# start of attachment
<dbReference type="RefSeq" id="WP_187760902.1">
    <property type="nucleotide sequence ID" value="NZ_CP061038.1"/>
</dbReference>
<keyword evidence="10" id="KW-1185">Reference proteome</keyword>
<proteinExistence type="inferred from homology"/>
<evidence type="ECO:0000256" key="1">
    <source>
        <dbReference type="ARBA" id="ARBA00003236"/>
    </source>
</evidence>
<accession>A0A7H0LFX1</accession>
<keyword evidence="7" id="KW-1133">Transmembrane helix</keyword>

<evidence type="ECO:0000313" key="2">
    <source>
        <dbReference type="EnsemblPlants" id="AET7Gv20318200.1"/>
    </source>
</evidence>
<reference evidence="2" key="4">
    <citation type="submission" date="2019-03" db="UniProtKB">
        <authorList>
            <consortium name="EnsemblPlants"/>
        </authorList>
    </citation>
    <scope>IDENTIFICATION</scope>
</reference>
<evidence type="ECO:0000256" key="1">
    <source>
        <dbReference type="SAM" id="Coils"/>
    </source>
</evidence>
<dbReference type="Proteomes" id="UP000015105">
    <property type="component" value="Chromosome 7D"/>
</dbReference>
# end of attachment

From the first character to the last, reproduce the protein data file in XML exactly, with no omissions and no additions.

<dbReference type="RefSeq" id="WP_187760902.1">
    <property type="nucleotide sequence ID" value="NZ_CP061038.1"/>
</dbReference>
<keyword evidence="10" id="KW-1185">Reference proteome</keyword>
<proteinExistence type="inferred from homology"/>
<evidence type="ECO:0000256" key="1">
    <source>
        <dbReference type="ARBA" id="ARBA00003236"/>
    </source>
</evidence>
<accession>A0A7H0LFX1</accession>
<keyword evidence="7" id="KW-1133">Transmembrane helix</keyword>

<evidence type="ECO:0000313" key="2">
    <source>
        <dbReference type="EnsemblPlants" id="AET7Gv20318200.1"/>
    </source>
</evidence>
<reference evidence="2" key="4">
    <citation type="submission" date="2019-03" db="UniProtKB">
        <authorList>
            <consortium name="EnsemblPlants"/>
        </authorList>
    </citation>
    <scope>IDENTIFICATION</scope>
</reference>
<evidence type="ECO:0000256" key="1">
    <source>
        <dbReference type="SAM" id="Coils"/>
    </source>
</evidence>
<dbReference type="Proteomes" id="UP000015105">
    <property type="component" value="Chromosome 7D"/>
</dbReference>